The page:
For most of us, there are probably 100 churches within driving distance of home. If you are like the great majority of conscientious believers, however—put off by the modern imitation of Christ’s church—you desire a more perfect solution. Here is my answer:
When one believer does the work of the New Testament (NT) church, which is sharing the gospel, and is joined by other faithful disciples doing the same, and they assemble together for prayer, mutual encouragement and discipleship of new converts, you have a NT church.
A church cannot be created through organization. It comes about spontaneously as believers band together to let their lights shine into a lost world.
The NT church cannot be instituted; that would make it an institution of man.
Don’t “make” a church. Do the work of the church, which is evangelism first, and ministry to the needs of saints second.
Today’s evangelical churches are most often “bless-me” gatherings designed to meet the emotional needs of the congregants.
David Wiersbe said, “When ministry becomes performance, then the sanctuary becomes a theater, the congregation becomes an audience, worship becomes entertainment, and man’s applause and approval become the measure of success.”
The very best churches in America are generally the ministry of one man—a good man who loves God and seeks to fulfill the great commission. He is a King James Bible teacher and a soul winning preacher, walking in righteousness, and pouring out his life for the work of the church. But it does not resemble a New Testament church, for it is the ministry of one man—his ministry observed, supported, and appreciated by a large congregation of pew sitters who say, “Amen” and are proud of “the work their pastor is doing for the Lord.” The church has degenerated to become one man fighting with a 200-man support team.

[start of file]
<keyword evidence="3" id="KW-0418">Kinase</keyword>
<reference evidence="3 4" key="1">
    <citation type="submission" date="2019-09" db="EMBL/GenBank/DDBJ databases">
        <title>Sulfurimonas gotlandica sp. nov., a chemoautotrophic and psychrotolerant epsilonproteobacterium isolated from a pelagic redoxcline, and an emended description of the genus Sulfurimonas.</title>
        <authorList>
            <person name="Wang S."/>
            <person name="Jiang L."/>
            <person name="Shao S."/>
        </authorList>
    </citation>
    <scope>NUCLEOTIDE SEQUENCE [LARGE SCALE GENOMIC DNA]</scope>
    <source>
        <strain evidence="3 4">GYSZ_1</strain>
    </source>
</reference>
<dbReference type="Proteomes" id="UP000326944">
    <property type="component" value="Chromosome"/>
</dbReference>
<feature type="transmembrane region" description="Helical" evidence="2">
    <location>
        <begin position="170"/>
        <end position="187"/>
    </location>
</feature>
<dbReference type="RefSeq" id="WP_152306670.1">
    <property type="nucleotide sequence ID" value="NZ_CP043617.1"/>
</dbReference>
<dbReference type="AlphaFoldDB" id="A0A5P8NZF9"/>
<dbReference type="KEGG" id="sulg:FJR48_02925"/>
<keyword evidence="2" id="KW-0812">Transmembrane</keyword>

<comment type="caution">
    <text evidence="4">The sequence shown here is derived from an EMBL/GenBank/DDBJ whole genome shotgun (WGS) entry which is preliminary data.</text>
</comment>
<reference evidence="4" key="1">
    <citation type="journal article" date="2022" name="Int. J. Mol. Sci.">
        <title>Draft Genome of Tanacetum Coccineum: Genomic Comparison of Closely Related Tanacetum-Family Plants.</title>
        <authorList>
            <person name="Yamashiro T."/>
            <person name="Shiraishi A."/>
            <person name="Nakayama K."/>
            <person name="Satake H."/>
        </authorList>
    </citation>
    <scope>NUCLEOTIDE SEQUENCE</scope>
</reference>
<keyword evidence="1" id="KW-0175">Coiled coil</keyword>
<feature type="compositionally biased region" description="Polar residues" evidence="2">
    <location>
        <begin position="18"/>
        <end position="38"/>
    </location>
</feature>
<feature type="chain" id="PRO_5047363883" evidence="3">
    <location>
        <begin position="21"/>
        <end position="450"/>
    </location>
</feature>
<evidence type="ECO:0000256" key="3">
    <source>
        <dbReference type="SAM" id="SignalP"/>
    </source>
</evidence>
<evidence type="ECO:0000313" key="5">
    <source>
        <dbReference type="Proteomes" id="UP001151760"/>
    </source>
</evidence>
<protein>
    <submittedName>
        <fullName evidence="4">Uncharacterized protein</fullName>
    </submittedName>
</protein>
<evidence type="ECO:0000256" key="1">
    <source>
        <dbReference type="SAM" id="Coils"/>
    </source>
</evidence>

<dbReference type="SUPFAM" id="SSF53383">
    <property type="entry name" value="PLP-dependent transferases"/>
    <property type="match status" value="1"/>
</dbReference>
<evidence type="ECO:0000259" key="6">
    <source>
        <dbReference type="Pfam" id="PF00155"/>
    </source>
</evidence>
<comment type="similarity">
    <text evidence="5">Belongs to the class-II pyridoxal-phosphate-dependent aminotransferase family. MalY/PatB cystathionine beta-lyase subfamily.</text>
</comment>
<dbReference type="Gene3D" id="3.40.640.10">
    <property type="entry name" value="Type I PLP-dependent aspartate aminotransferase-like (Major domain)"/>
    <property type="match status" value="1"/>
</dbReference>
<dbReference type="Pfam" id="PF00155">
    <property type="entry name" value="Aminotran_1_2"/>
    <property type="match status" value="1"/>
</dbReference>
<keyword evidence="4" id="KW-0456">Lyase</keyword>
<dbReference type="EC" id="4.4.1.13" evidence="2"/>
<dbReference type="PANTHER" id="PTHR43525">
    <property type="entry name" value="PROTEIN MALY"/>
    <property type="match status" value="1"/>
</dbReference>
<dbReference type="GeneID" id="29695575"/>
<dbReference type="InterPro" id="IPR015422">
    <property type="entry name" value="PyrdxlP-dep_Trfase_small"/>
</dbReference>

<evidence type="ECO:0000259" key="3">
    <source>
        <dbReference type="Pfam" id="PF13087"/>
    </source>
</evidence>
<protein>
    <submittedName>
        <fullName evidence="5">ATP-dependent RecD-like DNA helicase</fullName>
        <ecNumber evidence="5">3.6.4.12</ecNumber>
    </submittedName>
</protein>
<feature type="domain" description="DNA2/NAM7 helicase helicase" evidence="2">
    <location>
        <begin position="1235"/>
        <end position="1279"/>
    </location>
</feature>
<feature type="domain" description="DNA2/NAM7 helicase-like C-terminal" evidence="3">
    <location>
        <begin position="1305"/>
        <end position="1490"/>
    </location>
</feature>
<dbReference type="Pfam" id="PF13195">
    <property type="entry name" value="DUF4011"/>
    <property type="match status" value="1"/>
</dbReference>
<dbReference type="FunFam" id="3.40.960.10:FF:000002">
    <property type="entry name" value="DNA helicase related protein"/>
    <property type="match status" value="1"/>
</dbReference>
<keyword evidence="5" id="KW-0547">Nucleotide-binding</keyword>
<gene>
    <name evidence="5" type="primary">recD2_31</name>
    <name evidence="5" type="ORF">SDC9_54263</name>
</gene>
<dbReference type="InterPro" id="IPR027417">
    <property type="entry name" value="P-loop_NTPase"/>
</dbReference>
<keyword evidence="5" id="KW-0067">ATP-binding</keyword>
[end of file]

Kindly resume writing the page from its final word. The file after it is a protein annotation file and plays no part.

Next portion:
These faithful pastors are burning the candle at both ends while the congregation supplies the cheering squad and the choir. If the church is God’s army, only the general and a few majors actually do the fighting; everyone else just shows up for the dress parade and marches to the band. It makes for a lot of excitement about two hours each week, but the church is losing the battle against Satan, and there are thousands of more lost people today than there were yesterday.
So in answer to those of you who have been looking for a New Testament church: Stop looking and start doing—start doing the work of the church. You will both discover others of like mind and you will create converts that you will disciple into the same path of obedience. You will experience church.
But a word of caution: A diligent believer that is winning souls attracts others who are hungry for “real church” but may not be willing to win others to Christ. They just want to be around others who do. That can destroy the NT church in two ways. One, the soul winning pastor gets caught up in “church growth” and lets off on the evangelism, or, two, the large influx of spectator Christians weakens the church and results in soul winning becoming a spectator sport, causing the church to move further away from the NT pattern as the love of many “wax cold.” You can read all about it in Revelation chapters 1–3.